Power in the world is increasingly being measured and exercised in economic terms with China and other significant countries already treating economic power as a core part of their statecraft. But Jake Sullivan, a former senior official in the Obama administration, argues in this podcast with Paul Haenle that there is a disconnect in U.S. grand strategy in linking foreign policy with national economic policies. The U.S. policy community, Sullivan said, needs to examine how to better use economic tools and influence to advance national security objectives—questions that Sullivan is working to address in his new role as senior fellow in the Carnegie Geoeconomics and Strategy Program.
During their conversation, Sullivan and Haenle discussed how best to strengthen and sustain the vitality of the middle class, which Sullivan believes is a core challenge facing the United States and other advanced economies today. While Sullivan recognized the value of President Trump’s efforts to re-focus foreign policymaking on protecting the U.S. middle class, he was critical of many of the administration’s remedies. He said the United States should maintain its foundation of alliances and partnerships, its global leadership, and its promotion of U.S. values of democracy and human rights abroad. If the United States sets these values aside, Sullivan argued, its ability to influence and inspire the rest of the world will be greatly diminished at a cost to U.S. security and prosperity.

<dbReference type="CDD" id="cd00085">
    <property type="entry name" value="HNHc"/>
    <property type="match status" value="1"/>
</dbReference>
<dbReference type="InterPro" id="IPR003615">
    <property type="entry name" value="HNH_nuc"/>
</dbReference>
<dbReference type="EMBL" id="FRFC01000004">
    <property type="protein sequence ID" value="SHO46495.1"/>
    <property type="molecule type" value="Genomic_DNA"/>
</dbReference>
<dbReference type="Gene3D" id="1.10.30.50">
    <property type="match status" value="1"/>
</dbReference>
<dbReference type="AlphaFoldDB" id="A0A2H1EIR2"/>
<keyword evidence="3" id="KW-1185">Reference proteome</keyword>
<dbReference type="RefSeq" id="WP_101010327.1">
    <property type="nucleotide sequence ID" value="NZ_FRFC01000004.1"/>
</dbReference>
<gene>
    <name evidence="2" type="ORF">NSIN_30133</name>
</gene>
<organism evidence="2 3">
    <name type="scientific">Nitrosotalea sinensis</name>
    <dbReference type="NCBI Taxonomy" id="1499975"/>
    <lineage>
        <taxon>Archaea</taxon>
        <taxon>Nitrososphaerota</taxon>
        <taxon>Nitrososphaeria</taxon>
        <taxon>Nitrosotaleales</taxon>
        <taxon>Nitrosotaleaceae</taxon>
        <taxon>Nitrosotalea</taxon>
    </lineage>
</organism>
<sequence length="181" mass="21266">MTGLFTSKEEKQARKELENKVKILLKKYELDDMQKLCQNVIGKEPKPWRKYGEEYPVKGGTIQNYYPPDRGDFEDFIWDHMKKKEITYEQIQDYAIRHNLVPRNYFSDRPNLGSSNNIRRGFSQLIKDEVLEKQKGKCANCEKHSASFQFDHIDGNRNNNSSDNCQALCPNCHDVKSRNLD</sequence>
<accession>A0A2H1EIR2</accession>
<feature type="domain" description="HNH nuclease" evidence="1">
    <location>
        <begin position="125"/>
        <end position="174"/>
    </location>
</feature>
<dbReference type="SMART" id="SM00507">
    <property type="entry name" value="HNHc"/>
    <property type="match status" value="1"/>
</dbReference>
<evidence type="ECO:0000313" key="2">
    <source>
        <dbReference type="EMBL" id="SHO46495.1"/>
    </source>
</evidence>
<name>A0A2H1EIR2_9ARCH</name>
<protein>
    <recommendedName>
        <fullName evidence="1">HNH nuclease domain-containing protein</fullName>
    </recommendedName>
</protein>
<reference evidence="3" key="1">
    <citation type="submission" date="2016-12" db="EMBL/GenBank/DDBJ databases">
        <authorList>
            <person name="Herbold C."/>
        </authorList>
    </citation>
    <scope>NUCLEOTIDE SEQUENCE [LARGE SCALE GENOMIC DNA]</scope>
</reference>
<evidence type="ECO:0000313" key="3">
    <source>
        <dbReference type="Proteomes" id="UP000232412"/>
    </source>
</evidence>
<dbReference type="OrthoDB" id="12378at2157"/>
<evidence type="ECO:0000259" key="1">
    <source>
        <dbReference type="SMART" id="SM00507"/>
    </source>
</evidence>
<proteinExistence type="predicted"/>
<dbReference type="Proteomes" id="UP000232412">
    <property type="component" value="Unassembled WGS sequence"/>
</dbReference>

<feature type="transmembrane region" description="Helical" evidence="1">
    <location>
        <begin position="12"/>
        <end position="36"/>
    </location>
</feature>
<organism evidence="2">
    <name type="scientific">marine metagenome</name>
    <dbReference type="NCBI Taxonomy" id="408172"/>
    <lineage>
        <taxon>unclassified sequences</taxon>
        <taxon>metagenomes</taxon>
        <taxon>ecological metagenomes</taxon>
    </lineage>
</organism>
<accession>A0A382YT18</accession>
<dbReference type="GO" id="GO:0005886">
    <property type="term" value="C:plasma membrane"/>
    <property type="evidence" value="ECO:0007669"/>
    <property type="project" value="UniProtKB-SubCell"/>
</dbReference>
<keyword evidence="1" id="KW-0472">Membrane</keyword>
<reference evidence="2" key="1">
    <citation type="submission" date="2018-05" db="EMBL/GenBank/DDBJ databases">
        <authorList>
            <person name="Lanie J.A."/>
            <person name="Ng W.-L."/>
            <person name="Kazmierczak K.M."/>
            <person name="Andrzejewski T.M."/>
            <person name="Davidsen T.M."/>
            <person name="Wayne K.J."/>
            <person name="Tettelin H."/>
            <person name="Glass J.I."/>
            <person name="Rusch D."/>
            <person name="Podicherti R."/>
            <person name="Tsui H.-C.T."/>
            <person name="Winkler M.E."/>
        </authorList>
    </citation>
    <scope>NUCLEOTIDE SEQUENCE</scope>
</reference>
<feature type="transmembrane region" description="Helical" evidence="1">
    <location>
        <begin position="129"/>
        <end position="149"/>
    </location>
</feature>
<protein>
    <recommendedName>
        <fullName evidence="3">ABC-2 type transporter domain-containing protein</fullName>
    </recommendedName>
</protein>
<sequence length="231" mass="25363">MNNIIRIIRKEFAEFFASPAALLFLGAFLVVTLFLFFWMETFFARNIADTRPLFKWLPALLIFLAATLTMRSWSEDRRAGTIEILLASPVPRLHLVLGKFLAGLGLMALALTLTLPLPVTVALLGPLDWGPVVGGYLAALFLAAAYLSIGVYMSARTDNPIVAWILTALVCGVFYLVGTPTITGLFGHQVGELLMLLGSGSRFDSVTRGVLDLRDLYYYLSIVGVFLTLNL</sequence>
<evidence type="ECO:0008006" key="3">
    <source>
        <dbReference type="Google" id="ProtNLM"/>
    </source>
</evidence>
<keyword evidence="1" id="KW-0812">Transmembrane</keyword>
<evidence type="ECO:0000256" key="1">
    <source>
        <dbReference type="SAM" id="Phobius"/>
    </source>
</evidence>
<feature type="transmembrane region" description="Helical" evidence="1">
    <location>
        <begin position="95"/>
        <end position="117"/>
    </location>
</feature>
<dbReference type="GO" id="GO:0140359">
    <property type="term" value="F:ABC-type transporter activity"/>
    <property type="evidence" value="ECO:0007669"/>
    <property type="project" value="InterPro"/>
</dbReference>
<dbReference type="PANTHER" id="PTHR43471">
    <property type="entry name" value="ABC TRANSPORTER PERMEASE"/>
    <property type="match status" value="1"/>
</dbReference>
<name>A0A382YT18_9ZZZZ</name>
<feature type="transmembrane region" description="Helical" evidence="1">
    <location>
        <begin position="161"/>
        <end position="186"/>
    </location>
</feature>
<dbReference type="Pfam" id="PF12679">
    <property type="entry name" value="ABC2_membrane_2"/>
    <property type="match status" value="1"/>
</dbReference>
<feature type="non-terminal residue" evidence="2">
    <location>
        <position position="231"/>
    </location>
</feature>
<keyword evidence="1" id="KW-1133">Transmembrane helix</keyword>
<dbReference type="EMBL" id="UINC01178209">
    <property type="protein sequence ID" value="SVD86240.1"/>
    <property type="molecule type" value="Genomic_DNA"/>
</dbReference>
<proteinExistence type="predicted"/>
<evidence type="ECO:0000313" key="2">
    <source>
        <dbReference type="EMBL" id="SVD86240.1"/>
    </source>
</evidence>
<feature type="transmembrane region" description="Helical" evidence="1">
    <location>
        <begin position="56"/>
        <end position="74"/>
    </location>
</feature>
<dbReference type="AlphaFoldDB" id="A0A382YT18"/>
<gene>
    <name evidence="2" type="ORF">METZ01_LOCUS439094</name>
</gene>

Paul Haenle is the director of the Carnegie–Tsinghua Center for Global Policy. Prior to joining Carnegie, he served from June 2007 to June 2009 as the director for China, Taiwan, and Mongolia Affairs on the National Security Council staffs of former presidents George W. Bush and Barack Obama.
Jake Sullivan is a senior fellow in Carnegie’s Geoeconomics and Strategy Program. He served in the Obama administration as national security adviser to Vice President Joe Biden and director of policy planning at the U.S. Department of State, as well as deputy chief of staff to Secretary of State Hillary Clinton.